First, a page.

In addition to building protocols and hatchery capacity for southern flounder, Texas Parks and Wildlife also uses science-based data to guide southern flounder fishing regulations. This included a six-week closure to recreational and commercial flounder fishing during the 2021 spawning season to ensure greater spawning numbers.

Collaboration leads to greater hatchery success

Roughly five years ago, biologists from Texas Parks and Wildlife approached Sink about the use of a time-released synthetic gonadotropin hormone derived from salmon to assist in the spawning of cobia — a large, migratory game fish found in the Gulf of Mexico.

“They asked if I would be interested in exploring the use of this hormone in their southern flounder spawning efforts,” Sink said. “We said ‘absolutely,’ and it has been working great ever since.”

Hatchery managers can stimulate the release of eggs within a designated period by introducing gonadatropic hormones to fish. In vertebrates like humans and fish, these hormones regulate the functions of sexual organs, including the release of eggs. This ability to stimulate spawning is important to the highly coordinated efforts of biologists and fishery technicians.

“I’ve been investigating the use of this hormone in about seven or eight different fish species over the past five years,” Sink said.

To ensure new medications and products utilized in fish culture and fisheries management don’t negatively affect animals or the environment, researchers must follow strict protocols and data collection administered by the U.S. Fish and Wildlife Service’s National Investigational New Animal Drug Program.

“We are conditionally licensed to use this hormone, so it has been proven safe and effective in southern flounder,” Sink said. “What we’re doing now is collecting the data needed to gain licensing so that it applies to all fish species, and we can use it on a broad scale.”

Using the hormone in a flounder hatchery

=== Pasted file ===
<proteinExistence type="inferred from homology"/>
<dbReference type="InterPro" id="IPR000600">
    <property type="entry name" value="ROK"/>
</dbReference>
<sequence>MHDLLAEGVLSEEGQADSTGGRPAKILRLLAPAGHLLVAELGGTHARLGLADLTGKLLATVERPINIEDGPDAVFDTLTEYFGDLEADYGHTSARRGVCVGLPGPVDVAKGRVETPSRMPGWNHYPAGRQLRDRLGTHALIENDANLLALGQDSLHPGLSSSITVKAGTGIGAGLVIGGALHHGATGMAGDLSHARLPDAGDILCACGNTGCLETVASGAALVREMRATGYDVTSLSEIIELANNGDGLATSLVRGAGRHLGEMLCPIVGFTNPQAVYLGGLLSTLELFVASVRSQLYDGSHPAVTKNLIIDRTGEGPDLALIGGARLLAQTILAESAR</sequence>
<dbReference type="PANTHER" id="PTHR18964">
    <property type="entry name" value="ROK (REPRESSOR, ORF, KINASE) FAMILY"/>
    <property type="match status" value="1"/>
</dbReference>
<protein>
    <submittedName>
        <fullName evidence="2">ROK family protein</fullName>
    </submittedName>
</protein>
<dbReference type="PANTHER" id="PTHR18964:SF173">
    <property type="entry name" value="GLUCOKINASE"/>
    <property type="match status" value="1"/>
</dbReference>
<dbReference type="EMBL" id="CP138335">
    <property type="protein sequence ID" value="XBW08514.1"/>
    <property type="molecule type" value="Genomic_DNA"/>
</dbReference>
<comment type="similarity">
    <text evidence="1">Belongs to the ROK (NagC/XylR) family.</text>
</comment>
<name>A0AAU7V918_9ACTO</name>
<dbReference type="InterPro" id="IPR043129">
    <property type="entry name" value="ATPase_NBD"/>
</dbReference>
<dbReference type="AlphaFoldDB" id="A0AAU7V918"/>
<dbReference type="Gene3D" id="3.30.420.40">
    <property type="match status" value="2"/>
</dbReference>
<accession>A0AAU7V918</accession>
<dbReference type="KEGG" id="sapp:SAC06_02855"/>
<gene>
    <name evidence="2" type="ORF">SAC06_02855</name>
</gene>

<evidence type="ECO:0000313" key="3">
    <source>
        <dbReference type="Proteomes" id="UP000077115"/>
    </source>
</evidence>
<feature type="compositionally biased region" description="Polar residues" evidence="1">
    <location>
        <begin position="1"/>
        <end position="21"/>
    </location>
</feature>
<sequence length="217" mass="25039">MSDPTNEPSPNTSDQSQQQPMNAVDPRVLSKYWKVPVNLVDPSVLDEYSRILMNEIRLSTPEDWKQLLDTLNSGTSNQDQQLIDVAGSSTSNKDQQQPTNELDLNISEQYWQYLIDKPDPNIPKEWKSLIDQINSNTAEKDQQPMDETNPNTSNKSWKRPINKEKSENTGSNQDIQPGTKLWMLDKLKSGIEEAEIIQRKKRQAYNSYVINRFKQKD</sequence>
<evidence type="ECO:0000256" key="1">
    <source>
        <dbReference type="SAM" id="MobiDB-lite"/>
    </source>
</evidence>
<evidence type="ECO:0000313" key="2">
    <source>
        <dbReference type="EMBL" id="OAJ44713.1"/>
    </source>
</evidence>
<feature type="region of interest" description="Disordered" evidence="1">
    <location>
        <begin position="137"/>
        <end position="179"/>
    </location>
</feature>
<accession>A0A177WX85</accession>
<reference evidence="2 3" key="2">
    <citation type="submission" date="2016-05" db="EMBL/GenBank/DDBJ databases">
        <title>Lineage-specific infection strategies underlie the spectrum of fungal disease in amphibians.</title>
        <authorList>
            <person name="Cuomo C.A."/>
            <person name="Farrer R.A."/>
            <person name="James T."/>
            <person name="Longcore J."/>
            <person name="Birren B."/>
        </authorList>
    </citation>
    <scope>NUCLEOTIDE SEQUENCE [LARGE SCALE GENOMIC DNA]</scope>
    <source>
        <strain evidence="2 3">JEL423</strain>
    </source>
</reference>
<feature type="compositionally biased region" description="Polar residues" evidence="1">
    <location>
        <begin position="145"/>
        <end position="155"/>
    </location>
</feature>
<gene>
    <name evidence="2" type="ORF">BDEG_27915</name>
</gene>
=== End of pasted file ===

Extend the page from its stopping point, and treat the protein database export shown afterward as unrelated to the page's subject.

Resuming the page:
Within the carefully controlled indoor systems where southern flounder broodstock are held, biologists and hatchery staff control the amount of light and water temperature experienced by the fish.

“Through this photothermal period, we can simulate the natural conditions of all four seasons in about 150 days,” Mace said.

As the October spawning season begins, biologists select broodstock to inject with the slow-release hormone, which takes effect over a period of days.

“Within the fish we select, we may have one that is ready to spawn tonight, while another isn’t ready to spawn for another week,” Sink said. “Rather than causing the second fish to immediately spawn, resulting in eggs that are less viable, the slow-release hormone triggers the fish to undergo vitellogenesis.”

Sink said vitellogenesis mobilizes lipids stored in the broodfish’s liver to be transported to her eggs to ensure proper maturation. 

During this synchronized spawning period, biologists then obtain the southern flounder eggs through a process known as strip spawning. By applying gentle pressure to the flounder’s abdomen, biologists collect free-flowing eggs into a beaker.

Milt, the sperm-containing fluid in fish, is then extracted from male flounder using the same strip spawning process and introduced to the beaker containing the eggs, along with salt water.

Each batch of hatched larva then cycle through separate holding tanks as they undergo metamorphosis and mature into juvenile flounder over a period of 30 to 50 days. As each single-aged batch cycles through development and subsequent tanks, new batches are added to available tanks. 

When released into the wild, these juvenile flounder are roughly half an inch in length.

“At this point, they are much more adaptable to changes in temperature, salinity and other water quality issues they may face in the natural environment,” Mace said.

This translates to greater survival and, hopefully, stronger southern flounder populations.

Ongoing collaboration to continue

In addition to their current work, Sink and other Texas A&M researchers previously focused on best methods to produce gynogenetic clones of female southern flounder for the aquaculture industry. 

“If we can produce farm-raised southern flounder, you don’t have to take as many fish from the wild, because we’re filling a part of the market demand,” Sink said. “That’s just one way to relieve pressure on our existing wild southern flounder stocks.”

Sink and Texas Parks and Wildlife hope to shed light on environmental toxicity affecting larval development in flounder and improve milt collection and storage in order to boost stock enhancement numbers.

“Southern flounder are an important part of our coastal fisheries, our recreation and our coastal economy,” Mace said. “As an agency, we are tasked with managing this resource, and our university research partners enable us to do this successfully.”

Print Friendly, PDF & Email